Flying Fighter lands first punch, Latest Racing News - The New Paper

Flying Fighter lands first punch

Luck had been deserting trainer Burridge’s 3YO, but no more after Kranji breakthrough

After knocking on the door for a while, Flying Fighter finally kicked it wide open with a first win at his 11th Kranji start on June 16.

For a fleeting moment at the business end of the $20,000 Open Maiden (1,600m), the Steven Burridge-trained galloper did give the impression he would have to live to fight another day.

Again, the Showtime three-year-old fell foul to the same issue that cost him his previous races – greenness.

As he came popping off his box seat at the home turn, the race looked all his for the taking, but he thought his job was done.

He started to loaf around.

The fast-closing Spieth Heroine (Krisna Thangamani) even looked like she poked his head in front on his outside.

But, to the great relief of Flying Fighter’s connections, their charge fought his way back to seal his first success by a neck.

“He’s done a good job. He was unlucky at his last starts,” said Burridge.

“He’s still a big baby. He gets lost in front, and I really thought that other horse would beat him.

“He doesn’t do anything wrong, but he’s just immature in the brain.”

Flying Fighter originally raced as Supreme Vanguard, having had only one unplaced start for ex-Kranji trainer Jason Lim.

He was, however, later sold as part of the dispersal sale that came in the wake of Lim’s 18-month disqualification in July 2023 due to his horse Takhi returning positive to steroids.

The first runs for Burridge were nothing to write home about, with the veteran Australian conditioner even blaming himself for racing the gelding over the wrong trips.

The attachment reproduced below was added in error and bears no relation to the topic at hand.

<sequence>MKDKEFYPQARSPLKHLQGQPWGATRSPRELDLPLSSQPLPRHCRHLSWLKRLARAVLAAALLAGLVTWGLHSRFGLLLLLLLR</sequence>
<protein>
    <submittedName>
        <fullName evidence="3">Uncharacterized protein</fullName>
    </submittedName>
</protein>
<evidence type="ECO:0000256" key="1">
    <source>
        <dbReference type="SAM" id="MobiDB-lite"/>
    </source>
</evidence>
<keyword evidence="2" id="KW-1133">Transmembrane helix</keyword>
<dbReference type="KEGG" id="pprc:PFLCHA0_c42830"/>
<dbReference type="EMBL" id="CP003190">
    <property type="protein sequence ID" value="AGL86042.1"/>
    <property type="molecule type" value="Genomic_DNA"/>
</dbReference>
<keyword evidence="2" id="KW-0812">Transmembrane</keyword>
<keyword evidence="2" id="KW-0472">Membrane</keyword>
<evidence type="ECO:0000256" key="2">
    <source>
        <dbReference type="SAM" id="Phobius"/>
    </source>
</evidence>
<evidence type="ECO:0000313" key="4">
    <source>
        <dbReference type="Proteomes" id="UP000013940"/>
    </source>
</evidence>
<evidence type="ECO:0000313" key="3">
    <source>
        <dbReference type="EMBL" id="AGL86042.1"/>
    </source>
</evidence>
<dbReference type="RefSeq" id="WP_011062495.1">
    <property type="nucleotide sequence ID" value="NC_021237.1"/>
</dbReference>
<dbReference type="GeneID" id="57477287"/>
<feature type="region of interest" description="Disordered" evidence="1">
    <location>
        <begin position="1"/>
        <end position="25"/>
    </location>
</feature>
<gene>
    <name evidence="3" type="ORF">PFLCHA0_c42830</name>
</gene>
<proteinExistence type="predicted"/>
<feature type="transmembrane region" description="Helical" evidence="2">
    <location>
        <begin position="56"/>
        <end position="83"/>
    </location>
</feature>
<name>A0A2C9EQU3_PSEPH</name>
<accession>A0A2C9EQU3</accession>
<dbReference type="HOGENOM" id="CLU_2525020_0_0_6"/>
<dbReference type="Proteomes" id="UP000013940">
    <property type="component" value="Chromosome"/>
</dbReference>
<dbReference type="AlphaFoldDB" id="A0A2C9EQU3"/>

“I got him over shorter races at first, but I think he’ll get over more distance,” he said.

“He just needed more racing. I’m glad for the owner (M Racing Stable), who also races Flying Nemo with Desmond Koh.”

Flying Fighter may have finally got his wings, but will unfortunately not have much time to spread them further at Kranji.

The Singapore racing industry has less than four months to go before the last race is run on Oct 5.

Burridge hoped he could still have a future up North.

“He will race till the end and will probably go to Malaysia after that,” he said.

One person who is certainly keen to partner him at Kranji until the curtain comes down is Nunes.

The Brazilian ace has jumped aboard him at his last four starts, coming frustratingly close with four placings, especially at the last one in an Open Maiden (1,400m) on May 25.

“He was very unlucky at his last start, he couldn’t come out,” said Nunes.

“He’s still learning what racing is all about, but he’s getting better.

“He’s looking for more ground.”

Room was more what Flying Fighter could have struggled to find when he found himself hemmed in behind leader Supreme Liner (Bruno Queiroz) and Silver Warrior (Daniel Moor) for most of the race.

It looked even dicier when Spieth Heroine took closer order on his outside, but Nunes must have eyes on the back of his head.

The five-time Singapore champion jockey chose that very same instant to wedge his way in between Supreme Liner and Silver Warrior at the top of the straight, flushing Spieth Heroine out four wide.

“I was happy with his position in the race. When Dan came alongside, I was happy to let him go,” said Nunes.

“I wasn’t worried at all my horse would get stuck in behind as I knew he would come again.”

The Burridge-Nunes partnership continued their success story with the Al-Arabiya Stable when they took the $100,000 Kranji Stakes A race (1,400m) with Ghalib three events later.